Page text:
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John Wayne

10 Classic John Wayne Movies That Are Not Westerns

John Wayne is a Hollywood legend who is best known for his iconic Westerns such as The Searchers, True Grit and The Man Who Shot Liberty Valance. After losing his football scholarship, Wayne started working for 20th Century Fox as a prop boy before his breakthrough role in John Ford‘s Stagecoach. While Wayne may have made his film footprint in the Old West, the Duke starred in a dozen non-Western movies throughout his career that are often overlooked.
Along with his Westerns, Wayne was featured in dozens of war films including The Green Berets as well as romantic comedies and dramas like A Lady Takes a Chance and The Wings of the Eagles.From The Longest Day to Donovan’s Reef,these are several among Wayne’s best classic movies that aren’t Westerns.
‘In Harm’s Way’ (1965)

John Wayne_Carroll O'Connor_Kirk Douglas_In Harm's Way

After the attack on Pearl Harbor, Captain Torrey managed to keep his ship afloat, but he’s demoted when his ship is damaged. When he returns to shore, he attempts to reconnect with his estranged son and falls in love with a nurse (Patricia Neal) before he is assigned to a dangerous mission.
Directed by Otto Preminger, In Harm’s Way was one of the last epic World War II movies to be filmed in black-and-white and features a star-studded cast of Henry Fonda, Kirk Douglas, Dana Andrews, Carroll O’Connor and Burgess Meredith.The movie was written by Navy veteran Wendell Mayes and is considered to be an authentic view into the Navy during the war.
‘Back to Bataan’ (1945)

John Wayne looking to the side while sitting next to a man laying down in the grass in Sands of Iwo Jima-1

As the U.S. struggles to defend Bataan against the Japanese, Colonel Madden recruits resistance fighters to help keep a hold of the city. While he’s away, Bataan is captured along with Madden’s men including the grandson of a national war hero, Captain Andrés Bonifacio (Anthony Quinn). Refusing to give up, Madden and the resistance fighters form a plan to save Bonifacio as well as Bataan.
RELATED:The Tragic History Of Lost Films, From A Hitchcock Feature To A John Wayne Western
Back to Bataan is based on the real-life Battle of Bataan and takes place during the most intense phase of the Japanese invasion of the Philippines during World War II. According to John Wayne: American by Randy Roberts and James S. Olson, Wayne insisted on doing his own stunts for the movie. One scene involved Wayne entering an icy pond and remaining underwater while using a reed to breathe.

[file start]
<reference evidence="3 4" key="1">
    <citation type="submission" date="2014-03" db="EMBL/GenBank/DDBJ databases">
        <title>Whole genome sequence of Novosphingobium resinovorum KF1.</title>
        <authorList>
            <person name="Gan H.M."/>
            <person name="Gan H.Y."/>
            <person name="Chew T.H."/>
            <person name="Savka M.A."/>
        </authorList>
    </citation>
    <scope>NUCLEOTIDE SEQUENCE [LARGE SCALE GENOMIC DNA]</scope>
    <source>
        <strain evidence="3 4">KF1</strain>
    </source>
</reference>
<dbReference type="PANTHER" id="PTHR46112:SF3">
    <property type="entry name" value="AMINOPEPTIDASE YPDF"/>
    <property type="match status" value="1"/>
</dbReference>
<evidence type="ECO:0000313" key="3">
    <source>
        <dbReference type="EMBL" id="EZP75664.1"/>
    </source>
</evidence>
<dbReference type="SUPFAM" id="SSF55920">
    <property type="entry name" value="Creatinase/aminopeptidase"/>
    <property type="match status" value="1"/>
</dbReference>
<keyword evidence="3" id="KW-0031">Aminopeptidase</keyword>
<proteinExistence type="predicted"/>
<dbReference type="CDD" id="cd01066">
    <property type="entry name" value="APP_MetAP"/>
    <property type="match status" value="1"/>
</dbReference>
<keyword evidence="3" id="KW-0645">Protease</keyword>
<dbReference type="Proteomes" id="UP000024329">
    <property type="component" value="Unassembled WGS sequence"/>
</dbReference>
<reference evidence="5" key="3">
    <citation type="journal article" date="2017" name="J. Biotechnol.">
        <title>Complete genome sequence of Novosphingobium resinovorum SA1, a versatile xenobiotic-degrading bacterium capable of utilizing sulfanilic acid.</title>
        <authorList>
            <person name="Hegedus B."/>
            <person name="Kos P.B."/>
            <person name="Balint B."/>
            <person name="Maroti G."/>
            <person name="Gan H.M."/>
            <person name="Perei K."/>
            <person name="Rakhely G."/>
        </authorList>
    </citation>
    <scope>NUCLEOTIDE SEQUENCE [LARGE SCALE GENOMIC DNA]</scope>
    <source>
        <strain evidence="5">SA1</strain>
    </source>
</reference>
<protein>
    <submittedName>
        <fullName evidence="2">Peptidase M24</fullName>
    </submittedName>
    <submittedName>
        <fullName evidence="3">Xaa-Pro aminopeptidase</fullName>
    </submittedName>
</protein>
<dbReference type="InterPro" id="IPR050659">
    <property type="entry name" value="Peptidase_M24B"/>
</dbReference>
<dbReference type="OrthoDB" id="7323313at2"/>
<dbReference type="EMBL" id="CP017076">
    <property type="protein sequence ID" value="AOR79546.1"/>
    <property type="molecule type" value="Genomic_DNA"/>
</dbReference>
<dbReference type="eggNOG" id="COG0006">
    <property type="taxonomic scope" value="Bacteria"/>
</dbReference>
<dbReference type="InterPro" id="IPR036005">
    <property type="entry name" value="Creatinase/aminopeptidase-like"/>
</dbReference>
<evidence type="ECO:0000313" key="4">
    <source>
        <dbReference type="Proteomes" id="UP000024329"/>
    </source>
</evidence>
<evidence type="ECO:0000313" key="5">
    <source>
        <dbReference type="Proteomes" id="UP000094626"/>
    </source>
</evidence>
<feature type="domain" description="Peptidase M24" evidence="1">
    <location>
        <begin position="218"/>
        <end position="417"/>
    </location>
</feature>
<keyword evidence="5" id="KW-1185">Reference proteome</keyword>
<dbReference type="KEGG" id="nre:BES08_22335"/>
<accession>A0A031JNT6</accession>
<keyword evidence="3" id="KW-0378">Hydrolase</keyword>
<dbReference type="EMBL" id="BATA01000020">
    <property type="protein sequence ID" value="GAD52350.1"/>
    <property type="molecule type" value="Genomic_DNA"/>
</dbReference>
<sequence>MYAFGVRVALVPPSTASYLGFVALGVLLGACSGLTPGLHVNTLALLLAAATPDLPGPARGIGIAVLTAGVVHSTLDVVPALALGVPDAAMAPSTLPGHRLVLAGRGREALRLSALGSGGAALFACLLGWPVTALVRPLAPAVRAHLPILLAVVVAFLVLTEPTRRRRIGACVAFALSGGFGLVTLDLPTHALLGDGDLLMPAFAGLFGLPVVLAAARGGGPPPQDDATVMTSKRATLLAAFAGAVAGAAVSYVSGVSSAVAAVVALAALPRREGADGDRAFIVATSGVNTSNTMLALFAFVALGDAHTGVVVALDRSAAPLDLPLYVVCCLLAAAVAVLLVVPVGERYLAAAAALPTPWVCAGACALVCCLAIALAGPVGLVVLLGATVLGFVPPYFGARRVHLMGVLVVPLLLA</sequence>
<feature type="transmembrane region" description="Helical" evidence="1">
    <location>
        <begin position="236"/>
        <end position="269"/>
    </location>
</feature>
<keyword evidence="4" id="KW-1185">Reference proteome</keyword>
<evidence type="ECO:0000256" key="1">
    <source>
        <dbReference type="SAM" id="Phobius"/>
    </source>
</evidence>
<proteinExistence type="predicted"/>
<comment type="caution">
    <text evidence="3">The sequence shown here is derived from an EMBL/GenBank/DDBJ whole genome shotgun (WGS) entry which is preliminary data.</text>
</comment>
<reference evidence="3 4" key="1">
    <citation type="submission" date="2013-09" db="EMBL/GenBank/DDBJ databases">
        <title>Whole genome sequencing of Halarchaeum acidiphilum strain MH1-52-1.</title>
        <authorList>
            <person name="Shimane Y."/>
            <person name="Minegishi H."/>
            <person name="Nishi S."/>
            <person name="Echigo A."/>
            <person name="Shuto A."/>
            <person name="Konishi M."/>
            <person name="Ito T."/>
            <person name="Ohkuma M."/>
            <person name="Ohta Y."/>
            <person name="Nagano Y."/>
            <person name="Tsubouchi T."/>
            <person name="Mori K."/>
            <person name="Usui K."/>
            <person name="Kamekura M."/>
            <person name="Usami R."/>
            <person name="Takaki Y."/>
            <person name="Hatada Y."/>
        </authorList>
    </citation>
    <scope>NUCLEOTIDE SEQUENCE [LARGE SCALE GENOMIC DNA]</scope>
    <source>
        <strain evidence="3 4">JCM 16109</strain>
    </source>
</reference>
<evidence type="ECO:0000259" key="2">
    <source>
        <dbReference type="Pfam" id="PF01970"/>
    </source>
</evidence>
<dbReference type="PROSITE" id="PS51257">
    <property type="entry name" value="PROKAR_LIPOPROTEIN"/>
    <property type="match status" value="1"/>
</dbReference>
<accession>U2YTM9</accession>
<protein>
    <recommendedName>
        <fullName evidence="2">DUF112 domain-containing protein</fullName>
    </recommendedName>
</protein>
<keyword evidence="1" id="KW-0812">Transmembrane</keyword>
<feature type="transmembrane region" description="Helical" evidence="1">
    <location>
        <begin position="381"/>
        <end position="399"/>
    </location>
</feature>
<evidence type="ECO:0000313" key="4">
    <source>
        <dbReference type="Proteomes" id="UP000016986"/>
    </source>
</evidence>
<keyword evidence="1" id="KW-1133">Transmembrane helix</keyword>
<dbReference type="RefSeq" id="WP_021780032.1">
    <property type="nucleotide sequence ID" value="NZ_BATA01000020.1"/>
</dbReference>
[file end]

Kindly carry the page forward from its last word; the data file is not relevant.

‘Hatari!’ (1962)

John Wayne standing behind the front of a jeep with a young man in Hatari!

Sean Mercer and his men capture wild African animals to sell to American zoos, but the job’s interrupted by a reporter who intends to expose them and their exploits. As they continue to clash with the reporter, her tough and strong will begin to wear them down and even rethink their career choice.
Hatari! is directed by the legendary filmmaker Howard Hawks and is the only non-Western Hawks and Wayne made together. The movie was filmed on location in East Africa and according to The Cinema of Howard Hawks, by Peter Bogdanovich, Hawks had planned on Clark Gable co-starring with Wayne in the movie but Gable’s death in 1960 ruled that option out.
‘They Were Expendable’ (1945)

John Wayne, Geraldine Page and Robert Montgomery sitting next to each other in a jeep inThey Were Expendable

Naval officers, Rusty and Brick (Robert Montgomery) present a group of PT boats to their superior officer who is unimpressed and dismisses them. When they receive word about the attack on Pearl Harbor, Rusty and Brick are sent into battle with their PT boats and end up becoming America’s secret weapon.
While the movie’s fictional, They Were Expendable is based on events surrounding a PT boat squadron that defended the Philippines during World War II. The movie is co-directed by John Ford as well as Montgomery and features It’s a Wonderful Life stars, Donna Reed and Ward Bond. Bond and Wayne would work together again several years later on another Ford film, The Searchers.
‘Reap the Wild Wind’ (1942)

Paulette Goddard standing next to John Wayne looking up in Reap the Wild Wind

After a massive shipwreck, Loxi (Paulette Goddard), the owner of a marine salvaging business, and her men race to the wreckage sites to collect the cargo and end up saving one of the ship’s captains, Jack Stuart. After Jack finds a job with another shipping line, rumors surface that his shipwreck was planned by dangerous salvagers.
Directed by Cecil B. DeMille, Reap the Wild Wind is a romantic adventure with a supporting cast of Ray Milland, Susan Hayward and actor-turned-gossip columnist, Hedda Hopper. The movie’s viewed as one of Wayne’s most unusual roles as he plays a character who has a dark and sinister side to him that audiences rarely see the Duke portray.
‘The Longest Day’ (1962)

John Wayne standing next to another soldier in The Longest Day

U.S. and allied troops are planning to invade Normandy, France and despite bad weather, are given the go-ahead by General Eisenhower. The troops storm the Normandy beach and venture into French territory catching the German troops completely off guard.
The Longest Day is a classic war film about the events leading up to one of the most infamous battles of World War II, D-Day. The cast is packed with stars including Robert Mitchum, Henry Fonda, Sean Connery, Richard Burton and Peter Lawford. The movie contains actual archive footage and according to Five Came Back by Mark Harris, was partially filmed by John Ford and inspired scenes in Steven Spielberg‘sSaving Private Ryan.
‘Blood Alley’ (1955)

Lauren Bacall sitting and looking up at John Wayne leaning over a table looking at someone across from him in Blood Alley